In December last year the European Court of Human Rights found that Azerbaijan has violated the right to freedom of expression of Mr. Mahmudov and Mr. Agazade from the Mukhalifat newspaper. It was the first defamation case against Azerbaijan. The Strasbourg court established that both applicants failed to act in good faith and in accordance with the ethics of journalism. Nevertheless it found a violation of their rights.
The violation in this case resulted from the “very severe” sentences of Mr. Mahmudov and Mr. Agazade, who were sent to prison by Azerbaijani courts for five months. One may say that five months’ imprisonment is not a long sentence. This is not the view of the Strasbourg Court. For it, imposition of a prison sentence for a press offence is not compatible with journalists' freedom of expression unless in exceptional circumstances, for example, in cases of hate speech or incitement to violence. Moreover, even suspended prison sentences are regarded as disproportionate restrictions on freedom of expression.
As noted by the European Court of Human Rights, the Criminal Code of Azerbaijan provides for “very severe” punishments for criminal defamation. Let me remind you of the most serious sanctions provided for defamation in Azerbaijan. Those found guilty of slander can be sentenced to corrective work for the term of up to one year or imprisonment for up to six months. Sanctions of a similar nature and length also are provided for insult. Due to the incompliance of domestic laws with international standards, journalists sentenced by Azerbaijani courts to imprisonment for defamation will win their cases in Strasbourg.
Balancing exercises for courts
Azerbaijan is legally bound to protect the right to freedom of expression in accordance with international law. Azerbaijan’s Constitution establishes that international agreements to which Azerbaijan is a party constitute an integral part of the legislative system of the Azerbaijani Republic. Further, Article 151 of the Constitution provides that whenever there is disagreement between domestic laws and international agreements to which Azerbaijan is a party, the provisions of international agreements shall trump. Hence, courts in Azerbaijan should take into account the international standards of freedom of expression.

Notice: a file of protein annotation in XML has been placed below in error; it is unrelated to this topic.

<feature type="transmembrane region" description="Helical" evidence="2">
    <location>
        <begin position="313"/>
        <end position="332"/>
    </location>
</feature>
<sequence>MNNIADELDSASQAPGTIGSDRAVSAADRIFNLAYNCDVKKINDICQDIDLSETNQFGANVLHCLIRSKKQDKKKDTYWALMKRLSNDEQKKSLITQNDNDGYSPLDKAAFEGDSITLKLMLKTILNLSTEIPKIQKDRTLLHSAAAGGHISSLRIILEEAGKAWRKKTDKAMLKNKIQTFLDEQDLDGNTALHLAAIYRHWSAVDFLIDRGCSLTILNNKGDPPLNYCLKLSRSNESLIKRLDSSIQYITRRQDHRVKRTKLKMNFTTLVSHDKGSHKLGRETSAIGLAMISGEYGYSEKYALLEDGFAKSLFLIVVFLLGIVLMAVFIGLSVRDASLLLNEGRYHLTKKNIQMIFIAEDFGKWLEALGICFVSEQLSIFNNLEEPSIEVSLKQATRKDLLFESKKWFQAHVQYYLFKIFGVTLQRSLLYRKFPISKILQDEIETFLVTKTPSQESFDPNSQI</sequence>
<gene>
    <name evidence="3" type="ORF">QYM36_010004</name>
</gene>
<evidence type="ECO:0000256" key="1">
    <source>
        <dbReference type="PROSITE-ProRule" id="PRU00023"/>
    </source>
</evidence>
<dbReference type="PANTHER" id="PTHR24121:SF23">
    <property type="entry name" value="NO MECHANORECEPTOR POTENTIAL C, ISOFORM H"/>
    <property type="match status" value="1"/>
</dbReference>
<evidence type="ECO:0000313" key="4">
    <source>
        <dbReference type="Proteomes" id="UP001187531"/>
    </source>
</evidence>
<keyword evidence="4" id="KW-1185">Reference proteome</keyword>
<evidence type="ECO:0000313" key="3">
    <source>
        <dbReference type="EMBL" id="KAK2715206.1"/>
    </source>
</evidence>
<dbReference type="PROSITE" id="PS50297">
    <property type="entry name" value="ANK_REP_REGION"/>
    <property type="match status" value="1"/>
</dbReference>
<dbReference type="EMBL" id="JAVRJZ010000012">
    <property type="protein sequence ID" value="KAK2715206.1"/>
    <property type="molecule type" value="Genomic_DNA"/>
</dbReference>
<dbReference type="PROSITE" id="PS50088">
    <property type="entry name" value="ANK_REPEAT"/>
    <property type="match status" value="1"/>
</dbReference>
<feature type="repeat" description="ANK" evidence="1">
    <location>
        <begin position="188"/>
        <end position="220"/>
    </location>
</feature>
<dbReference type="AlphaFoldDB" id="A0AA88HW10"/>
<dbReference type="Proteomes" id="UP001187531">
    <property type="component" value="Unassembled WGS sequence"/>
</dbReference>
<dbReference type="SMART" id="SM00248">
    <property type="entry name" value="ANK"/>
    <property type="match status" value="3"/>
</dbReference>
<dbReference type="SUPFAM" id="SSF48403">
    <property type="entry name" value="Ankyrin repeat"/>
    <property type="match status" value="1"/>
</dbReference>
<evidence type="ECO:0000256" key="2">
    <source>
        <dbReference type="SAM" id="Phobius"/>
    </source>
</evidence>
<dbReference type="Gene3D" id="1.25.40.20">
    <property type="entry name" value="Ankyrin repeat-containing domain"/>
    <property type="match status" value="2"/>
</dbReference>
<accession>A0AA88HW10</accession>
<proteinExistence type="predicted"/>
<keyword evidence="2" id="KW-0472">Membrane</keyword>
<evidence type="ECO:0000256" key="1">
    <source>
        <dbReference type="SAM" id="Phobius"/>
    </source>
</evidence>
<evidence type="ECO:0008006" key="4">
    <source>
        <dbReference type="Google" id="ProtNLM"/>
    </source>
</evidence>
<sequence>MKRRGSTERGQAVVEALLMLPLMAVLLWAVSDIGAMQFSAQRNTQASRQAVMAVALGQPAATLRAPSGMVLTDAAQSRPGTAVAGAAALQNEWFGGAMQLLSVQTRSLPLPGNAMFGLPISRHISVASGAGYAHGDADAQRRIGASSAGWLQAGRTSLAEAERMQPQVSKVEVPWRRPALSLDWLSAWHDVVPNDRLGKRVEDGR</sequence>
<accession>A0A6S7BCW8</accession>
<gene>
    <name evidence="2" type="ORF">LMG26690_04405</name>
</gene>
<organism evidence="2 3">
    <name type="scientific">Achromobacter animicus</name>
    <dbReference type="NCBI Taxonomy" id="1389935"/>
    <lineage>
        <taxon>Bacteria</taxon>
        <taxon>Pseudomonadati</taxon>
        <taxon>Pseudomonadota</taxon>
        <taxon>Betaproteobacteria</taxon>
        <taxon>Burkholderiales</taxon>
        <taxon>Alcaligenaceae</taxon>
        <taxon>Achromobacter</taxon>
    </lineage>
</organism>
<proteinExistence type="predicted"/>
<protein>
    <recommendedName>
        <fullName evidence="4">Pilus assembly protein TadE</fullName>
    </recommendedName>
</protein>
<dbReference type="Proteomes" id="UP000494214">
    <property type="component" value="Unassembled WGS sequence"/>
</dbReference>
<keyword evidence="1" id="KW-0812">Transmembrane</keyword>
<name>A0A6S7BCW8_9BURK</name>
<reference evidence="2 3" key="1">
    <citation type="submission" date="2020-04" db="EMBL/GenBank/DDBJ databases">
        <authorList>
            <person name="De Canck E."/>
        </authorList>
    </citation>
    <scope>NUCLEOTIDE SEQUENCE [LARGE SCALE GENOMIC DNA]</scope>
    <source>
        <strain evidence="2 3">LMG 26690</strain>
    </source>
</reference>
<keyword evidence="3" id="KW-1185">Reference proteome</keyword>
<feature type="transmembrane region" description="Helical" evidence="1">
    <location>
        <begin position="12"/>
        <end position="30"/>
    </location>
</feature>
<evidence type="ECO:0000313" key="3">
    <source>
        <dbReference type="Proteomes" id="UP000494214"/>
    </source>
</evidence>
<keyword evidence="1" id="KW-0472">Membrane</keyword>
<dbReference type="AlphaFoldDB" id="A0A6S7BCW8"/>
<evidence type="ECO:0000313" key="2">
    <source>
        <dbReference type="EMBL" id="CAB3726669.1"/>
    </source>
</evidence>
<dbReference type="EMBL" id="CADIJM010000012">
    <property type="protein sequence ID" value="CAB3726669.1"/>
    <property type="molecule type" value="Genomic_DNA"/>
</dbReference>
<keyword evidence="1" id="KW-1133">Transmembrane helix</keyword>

In line with these standards in defamation cases, one recommendation of the UN Committee was that judges must be able to determine the correct balance between protecting the reputation of public figures and the public interest of ensuring and maintaining a free press. As the public interest in free press is very strong, it weighs heavily in the balance. In contrast, it has been established by the European Court that the limits of permissible criticism are wider with regard to the Government and public figures than in relation to private citizens. The balancing exercise should be carried out not only when courts determine the responsibility of journalists but also when they chose the type and size of the sanction, if the latter are found guilty.
This summer is hot in Baku, not only for the journalists who were convicted of defamation but also for the Azerbaijani authorities who received well-deserved criticism about the human rights situation in the country. The UNHRC recommended that the defamation law be revised. My hopes are that the forthcoming changes will be in line with international standards of freedom of expression.